We artificially elevated [Hb] in an attempt to increase oxygen convection in the blood and thereby increase . Given the positive relationship between [Hb] and in HR mice and the positive effect of [Hb] on in human beings (Connes et al., 2003; Wilkerson et al., 2005), we expected this elevation to occur in a dose-dependent manner. Methodologically, there are a number of ways to increase [Hb], including hypoxia exposure and blood transfusion (i.e. blood doping). However, directly administering erythropoietin (EPO) to increase erythrocyte production mimics the natural mammalian response to tissue hypoxia (for a review, see Krantz, 1991), and is both simple and potent. In this study, we used the erythropoiesis-stimulating protein darbepoetin (Aranesp®: Amgen, Inc., Irvine, CA, USA). Darbepoetin differs from endogenous EPO [and recombinant human EPO (rhEPO)] in containing two additional N-linked oligosaccharide chains. These chains result from amino acid substitutions in the peptide backbone of EPO. Functionally, the pharmacokinetic terminal half-life of darbepoetin is ∼3-fold longer than rhEPO (Egrie et al., 2003), which results in a 14-fold greater potency at lower dose frequencies (Egrie and Browne, 2001).
MATERIALS AND METHODS
Selection experiment and study animals
Mice used in this study were derived from an ongoing artificial selection experiment for high voluntary wheel running (Swallow et al., 1998a; Garland, 2003; Rhodes et al., 2005). Four replicate HR lines of mice have been bred for high wheel revolutions on days five and six of a six-day wheel testing period whereas four C (control) lines have been bred without regard to the amount of running during the test. All of the eight lines (four HR; four C) have been reproductively isolated since the inception of the selection experiment. A minimum of 10 mating pairs from each line produce litters every generation, and pups are weaned at 21 days. Mice are wheel tested at approximately 6–8 weeks of age, and within-family selection is used in choosing breeders. During wheel testing, mice are individually housed with access to Wahman-type running wheels (1.12 m circumference; Lafayette Instruments, Lafayette, IN, USA).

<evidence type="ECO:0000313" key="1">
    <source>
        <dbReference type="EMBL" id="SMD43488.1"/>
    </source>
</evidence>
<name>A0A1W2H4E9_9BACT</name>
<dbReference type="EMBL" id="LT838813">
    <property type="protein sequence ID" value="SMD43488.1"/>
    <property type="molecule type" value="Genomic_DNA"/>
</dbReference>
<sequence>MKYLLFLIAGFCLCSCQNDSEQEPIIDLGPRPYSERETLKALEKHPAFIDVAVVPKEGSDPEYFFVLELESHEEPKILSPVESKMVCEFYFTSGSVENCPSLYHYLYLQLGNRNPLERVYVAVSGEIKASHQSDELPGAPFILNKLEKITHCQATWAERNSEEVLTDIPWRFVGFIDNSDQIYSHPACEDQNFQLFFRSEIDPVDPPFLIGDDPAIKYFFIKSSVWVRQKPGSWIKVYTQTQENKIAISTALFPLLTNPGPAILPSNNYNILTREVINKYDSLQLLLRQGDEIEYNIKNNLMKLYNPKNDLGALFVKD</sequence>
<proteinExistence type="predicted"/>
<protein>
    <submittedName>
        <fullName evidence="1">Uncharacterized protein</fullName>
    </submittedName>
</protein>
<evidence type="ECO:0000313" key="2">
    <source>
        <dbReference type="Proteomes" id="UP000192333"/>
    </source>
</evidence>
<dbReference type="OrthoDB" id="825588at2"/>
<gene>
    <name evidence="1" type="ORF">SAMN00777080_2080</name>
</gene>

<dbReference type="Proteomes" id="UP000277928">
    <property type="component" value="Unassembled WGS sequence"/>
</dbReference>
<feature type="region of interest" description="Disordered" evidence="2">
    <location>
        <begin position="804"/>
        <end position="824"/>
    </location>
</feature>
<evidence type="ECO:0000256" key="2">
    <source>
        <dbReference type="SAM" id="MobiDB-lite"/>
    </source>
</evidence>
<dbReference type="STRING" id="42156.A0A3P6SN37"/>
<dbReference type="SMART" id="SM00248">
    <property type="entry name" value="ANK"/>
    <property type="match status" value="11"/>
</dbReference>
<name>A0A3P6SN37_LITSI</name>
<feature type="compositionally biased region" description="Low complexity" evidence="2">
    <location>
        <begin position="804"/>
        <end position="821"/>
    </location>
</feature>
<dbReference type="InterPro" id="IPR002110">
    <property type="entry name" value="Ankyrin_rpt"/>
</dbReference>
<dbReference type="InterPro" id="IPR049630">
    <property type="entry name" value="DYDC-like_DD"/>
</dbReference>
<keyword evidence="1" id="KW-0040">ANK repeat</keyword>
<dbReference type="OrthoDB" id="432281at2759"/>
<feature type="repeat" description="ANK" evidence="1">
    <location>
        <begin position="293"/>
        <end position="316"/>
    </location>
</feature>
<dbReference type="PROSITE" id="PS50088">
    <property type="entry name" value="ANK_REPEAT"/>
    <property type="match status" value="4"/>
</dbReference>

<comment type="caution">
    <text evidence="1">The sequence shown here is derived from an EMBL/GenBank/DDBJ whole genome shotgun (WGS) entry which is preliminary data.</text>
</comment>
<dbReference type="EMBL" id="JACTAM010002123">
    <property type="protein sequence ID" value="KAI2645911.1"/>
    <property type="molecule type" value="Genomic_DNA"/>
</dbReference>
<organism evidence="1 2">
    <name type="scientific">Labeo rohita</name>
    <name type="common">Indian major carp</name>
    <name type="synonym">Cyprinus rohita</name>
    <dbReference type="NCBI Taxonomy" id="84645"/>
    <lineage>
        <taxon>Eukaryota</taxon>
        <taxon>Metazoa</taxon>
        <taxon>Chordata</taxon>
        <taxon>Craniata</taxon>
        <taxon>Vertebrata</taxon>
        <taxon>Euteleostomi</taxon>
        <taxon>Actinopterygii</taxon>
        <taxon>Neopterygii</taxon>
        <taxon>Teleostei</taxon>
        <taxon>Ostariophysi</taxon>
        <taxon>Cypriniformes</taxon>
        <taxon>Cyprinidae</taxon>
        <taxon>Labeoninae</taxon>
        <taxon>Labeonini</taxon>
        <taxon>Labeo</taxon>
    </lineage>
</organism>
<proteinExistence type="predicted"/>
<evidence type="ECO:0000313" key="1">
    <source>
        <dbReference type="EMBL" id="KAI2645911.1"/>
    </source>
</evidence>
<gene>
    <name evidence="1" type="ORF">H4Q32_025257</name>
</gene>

The current study used 96 females from generation 45. Females were used because they run a greater number of total revolutions per day and at higher speeds than males (e.g. Swallow et al., 1998a; Koteja et al., 1999; Swallow et al., 1999; Girard et al., 2001; Rezende et al., 2009), and hence may be more likely to experience a limitation related to . Following weaning, mice were housed in sex-specific cages in groups of four. Mice were provided food (Teklad Rodent Diet 8604, Madison, WI, USA) and water ad libitum and housed in temperature-controlled rooms (∼22°C) with a light:dark cycle of 12 h:12 h (lights on at 07:00 h).
Within each of the eight lines of the selection experiment (four HR; four C), 12 individuals were split into three EPO treatment levels: 0 μg kg–1 (sham), 100 μg kg–1 and 300 μg kg–1 of EPO (Aranesp®: Amgen Inc.). To facilitate logistics, the total study sample was split into four batches with equal representation of treatment level and line within each batch. Therefore, each of the four batches contained 24 individuals (three from each of the eight lines). All batches were treated equally with regard to experimental conditions but the start date of each was staggered by two days.
Two weeks of wheel access were given to all study subjects (days 1–14), beginning at 8–10 weeks of age (mean=65 days; range=55–68 days) (Fig. 2). Wheel running was recorded for 23.5 h day–1 throughout this acclimation period, as previously described (Swallow et al., 1998a). Subsequently, the first of two intraperitoneal EPO injections was given to each individual, after which they were placed back into their original cage with wheel access. Every individual received an injection on day 15 and on day 17 of the experiment. Given that significant [Hb] elevation has been reported to start 5–6 days post-injection, with a maximal effect approximately 7–10 days post-injection, and multiple injections lengthen and increase the dose–response plateau of [Hb] (Breymann et al., 1996; Egrie et al., 2003; Sasu et al., 2005; Lundby et al., 2007), blood samples were obtained eight and 11 days following the second injection (day 25 and day 28, respectively). These two samples were used to verify the expected [Hb] plateau. Wheel running was analyzed starting at seven days following the last injection to coincide with the [Hb] elevation. Wheel-running results are represented as two-day means of total wheel revolutions in the 23.5 h wheel-recording cycle. Throughout acclimation and EPO administration, wheel running was recorded in one-minute intervals. From these raw data, total revolutions per day, total number of 1-minute intervals per day with at least one revolution, mean speed (total revolutions/number of active intervals) and maximum speed in any 1-minute interval were analyzed. Wheel freeness was measured as the number of free-spinning revolutions following acceleration to a given velocity. Finally, was measured (see below) over the last two consecutive days of the study (days 27 and 28).